A group of 22 countries pledged to create emission-free shipping corridors in the coming years as an initial step to decarbonizing maritime transportation, one of the hardest-to-abate sectors.
The signatory countries of the Clydebank Declaration aim to establish at least six seaborne trade lanes where vessels can access zero-emission fuels on a pilot basis by 2025 before scaling up to more and longer routes, or more ships in the same corridors.
“It is our aspiration to see many more corridors in operation by 2030,” they said 10 November in the declaration issued at COP26.
The new coalition will complement the Zero-Emission Shipping Mission (ZESM), launched by Denmark, Norway, and the US in July to put the maritime sector on track to achieve net-zero emissions by 2050.
The three countries have teamed up with Australia, Belgium, Canada, Chile, Costa Rica, Fiji, Finland, France, Germany, Ireland, Italy, Japan, the Marshall Islands, Morocco, the Netherlands, New Zealand, Spain, Sweden, and the UK in the Clydebank Declaration.
Some signatory countries hope that the green shipping lanes will help achieve the ZESM’s interim targets of putting at least 200 zero-emission vessels in operation, and having such ships account for 5% of bunker fuel consumption in deep-sea trade globally, before 2030.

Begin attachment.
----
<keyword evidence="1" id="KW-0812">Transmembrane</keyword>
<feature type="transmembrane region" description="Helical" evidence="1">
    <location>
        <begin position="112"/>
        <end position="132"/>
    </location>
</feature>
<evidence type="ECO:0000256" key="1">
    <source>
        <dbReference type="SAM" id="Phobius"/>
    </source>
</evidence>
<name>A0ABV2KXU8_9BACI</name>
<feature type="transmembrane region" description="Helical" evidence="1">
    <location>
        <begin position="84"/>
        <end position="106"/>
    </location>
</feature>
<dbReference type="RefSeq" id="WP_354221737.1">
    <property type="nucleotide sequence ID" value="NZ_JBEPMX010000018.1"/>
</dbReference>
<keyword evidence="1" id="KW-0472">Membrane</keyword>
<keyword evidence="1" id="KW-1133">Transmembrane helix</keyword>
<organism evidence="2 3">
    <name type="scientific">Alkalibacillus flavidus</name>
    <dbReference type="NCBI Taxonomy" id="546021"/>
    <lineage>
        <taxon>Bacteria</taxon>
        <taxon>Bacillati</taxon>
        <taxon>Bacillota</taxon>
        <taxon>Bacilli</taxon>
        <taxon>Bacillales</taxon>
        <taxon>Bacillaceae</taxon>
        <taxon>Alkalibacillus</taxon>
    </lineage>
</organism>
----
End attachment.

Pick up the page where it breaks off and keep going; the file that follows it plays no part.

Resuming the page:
These are seen by many as challenging tasks because the supply chains for low-emission fuels are not yet developed at scale. The first ships powered by ammonia and methanol for deep-sea trade are only expected to hit the water in the next two to three years.
In a COP26 event, UK Minister for Maritime Robert Courts said governments need to partner with private corporations to initiate pilot projects now for the 2050 goal to be feasible.
“The Clydebank Declaration provides governments with the framework to encourage the establishment of zero-emission shipping routes between their ports,” Courts said. “The declaration is the starting pistol for the industry to invest in research and to develop these [decarbonization] technologies with confidence.”
Benny Engelbrecht, transport minister of Denmark, said the signatories’ eventual aim is to make zero-emission vessels the default choice for fleet renewal.
“To move forward.… We need to launch [and scale up] demonstration projects that show policymakers and the industry that zero-emission shipping is actually possible,” Engelbrecht added.
Foundation for success
The Getting to Zero Coalition, formed by more than 150 banks, shipowners, commodities firms, and fuel suppliers, suggested policy support and access to low-emission fuels are required to create green corridors.